With their headquarters in Japan and presence in more than 25 countries, Terra Drone has established itself as one of the leading commercial drone services company in the world. Recent news from the company has centered on everything from acquisitions of companies like Skeye to the first-of-its-kind Center of Excellence for unmanned aerial solutions which will be set up at IIT-Hyderabad in India. However, the story behind Terra Drone is about much more.
Terra Drone works with companies that have been operating locally for a long time and are familiar with local regulations and rules. By bringing these top, local companies under their umbrella, Terra Drone has been able to respond to local rules and regulations with ease.
To find out what it has meant for Terra Drone to sort through the regulatory and logistical challenges associated with operating drones across the globe, we connected with Toru Tokushige, CEO, Terra Drone Corporation. We asked him about how Terra Drones helps their customers measure the difference drone technology makes, what it means to operate in such diverse regulatory environments, where the biggest opportunities for drone technology reside and much more.
Jeremiah Karpowicz: Terra Drone provides drone-based solutions for oil and gas, mining, solar, wind, infrastructure inspection all over the world. What can you tell us about the kinds of differences in these sectors that you’ve been able to make for your clients?
Toru Tokushige: There are companies that are famous for their hardware. There are companies that are known for their software capabilities. And then there are companies which have made a name for themselves by providing drone-based services. Terra Drone is different, and better, from all those organizations because we provide a unique blend of all three – differentiated hardware, software, and services – to our clients.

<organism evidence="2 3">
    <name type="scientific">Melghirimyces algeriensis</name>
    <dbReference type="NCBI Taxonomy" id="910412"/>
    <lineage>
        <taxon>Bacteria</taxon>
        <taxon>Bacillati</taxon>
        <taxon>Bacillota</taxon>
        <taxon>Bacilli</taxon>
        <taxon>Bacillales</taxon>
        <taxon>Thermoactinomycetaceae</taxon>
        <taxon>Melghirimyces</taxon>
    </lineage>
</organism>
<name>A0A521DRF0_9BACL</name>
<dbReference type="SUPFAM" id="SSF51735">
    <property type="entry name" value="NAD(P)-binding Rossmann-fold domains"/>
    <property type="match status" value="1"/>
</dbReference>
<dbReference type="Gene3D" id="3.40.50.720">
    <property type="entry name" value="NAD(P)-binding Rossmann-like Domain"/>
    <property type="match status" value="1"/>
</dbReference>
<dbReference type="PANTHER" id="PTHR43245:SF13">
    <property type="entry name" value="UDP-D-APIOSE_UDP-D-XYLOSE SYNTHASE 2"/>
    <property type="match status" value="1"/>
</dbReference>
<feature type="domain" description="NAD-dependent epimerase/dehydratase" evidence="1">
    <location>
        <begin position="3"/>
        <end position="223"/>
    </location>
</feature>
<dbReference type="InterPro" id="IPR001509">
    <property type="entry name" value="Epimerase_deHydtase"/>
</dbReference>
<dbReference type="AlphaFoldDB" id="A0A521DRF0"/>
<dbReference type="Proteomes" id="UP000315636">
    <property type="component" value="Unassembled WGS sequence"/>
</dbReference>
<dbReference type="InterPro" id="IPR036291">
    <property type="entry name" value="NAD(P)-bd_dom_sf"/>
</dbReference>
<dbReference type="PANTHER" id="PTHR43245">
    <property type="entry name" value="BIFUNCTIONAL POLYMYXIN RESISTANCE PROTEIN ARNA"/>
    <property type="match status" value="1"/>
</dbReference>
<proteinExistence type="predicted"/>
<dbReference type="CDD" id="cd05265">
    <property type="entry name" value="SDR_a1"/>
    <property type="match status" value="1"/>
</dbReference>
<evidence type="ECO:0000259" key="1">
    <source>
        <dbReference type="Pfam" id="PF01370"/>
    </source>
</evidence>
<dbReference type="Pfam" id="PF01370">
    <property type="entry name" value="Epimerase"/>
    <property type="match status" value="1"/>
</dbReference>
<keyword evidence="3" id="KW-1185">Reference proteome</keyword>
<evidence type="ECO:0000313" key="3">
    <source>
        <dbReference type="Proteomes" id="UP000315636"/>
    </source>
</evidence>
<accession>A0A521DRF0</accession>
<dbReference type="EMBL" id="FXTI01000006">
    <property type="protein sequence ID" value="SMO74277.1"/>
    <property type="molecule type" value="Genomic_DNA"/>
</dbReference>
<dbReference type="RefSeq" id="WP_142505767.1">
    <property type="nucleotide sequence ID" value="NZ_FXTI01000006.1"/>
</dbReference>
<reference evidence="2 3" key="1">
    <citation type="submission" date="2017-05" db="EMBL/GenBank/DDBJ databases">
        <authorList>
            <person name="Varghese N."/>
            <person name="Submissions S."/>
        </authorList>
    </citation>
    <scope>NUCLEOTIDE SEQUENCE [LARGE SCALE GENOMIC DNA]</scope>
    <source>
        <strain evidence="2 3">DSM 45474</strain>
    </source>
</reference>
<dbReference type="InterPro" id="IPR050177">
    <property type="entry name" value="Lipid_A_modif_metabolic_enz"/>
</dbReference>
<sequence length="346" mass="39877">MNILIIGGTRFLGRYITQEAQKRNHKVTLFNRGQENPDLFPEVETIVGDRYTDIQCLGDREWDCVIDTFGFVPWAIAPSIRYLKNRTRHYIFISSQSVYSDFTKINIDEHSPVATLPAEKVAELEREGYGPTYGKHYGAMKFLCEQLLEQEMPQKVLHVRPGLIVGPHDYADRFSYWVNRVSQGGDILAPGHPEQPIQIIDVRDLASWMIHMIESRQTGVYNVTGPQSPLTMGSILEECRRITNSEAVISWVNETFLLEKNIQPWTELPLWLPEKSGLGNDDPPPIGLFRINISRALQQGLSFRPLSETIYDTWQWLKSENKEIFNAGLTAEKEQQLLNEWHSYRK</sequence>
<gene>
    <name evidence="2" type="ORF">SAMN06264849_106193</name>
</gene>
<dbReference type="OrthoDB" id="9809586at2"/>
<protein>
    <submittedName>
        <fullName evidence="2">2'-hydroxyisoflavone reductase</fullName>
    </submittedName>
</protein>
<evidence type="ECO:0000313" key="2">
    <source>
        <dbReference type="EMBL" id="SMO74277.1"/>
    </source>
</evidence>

Though we were established only in 2016, we are already well-known in the industry for investing in and joining forces with the best technology and solution providers across the world. Therein lies our strength. By leveraging the best drone technologies from each of our 25+ group companies and partners, we are able to offer the best, complete solution set for specific problem areas of our customers.
For example, we have the world’s first drone solution for underground mines, Terra SLAM, in our kitty. And to solve the problem of shortage of labor in the Japanese surveying industry, we developed and patented a solution utilizing Light Detection and Ranging (LiDAR) technology at a price which is one-third of the similar systems available in the market.
Moreover, we offer Cloud-processing for drone data so our customers can get their deliverables in the shortest possible time. Our India branch, Terra Drone India, is home to some of the best minds in the industry and acts as our central data-processing unit.
How are these differences measured? Is that in terms of the bottom line, or increases to safety, or something else?
Our aim is to provide our customers with high-precision data quickly, safely, and efficiently – and at a low price. But if I were to pick the biggest differentiator which has attracted several of our customers, it would be the increases to safety. For example, by using Terra SLAM in underground mines, you can survey and check the site without making a worker enter a dangerous environment. This technology has been received exceedingly well in South Africa where mining is an important industry and worker injuries a common occurrence.
Similarly, our solutions are allowing companies to undertake the inspection of large industrial structures such as towers, chimneys, bridges, and windmills, etc., safely and efficiently. With drones at work, their employees don’t need to climb dangerous heights for inspection services. An equally important area in this respect is that of transmission and telecom towers wherein the risk is not just from heights but also from high-voltage currents.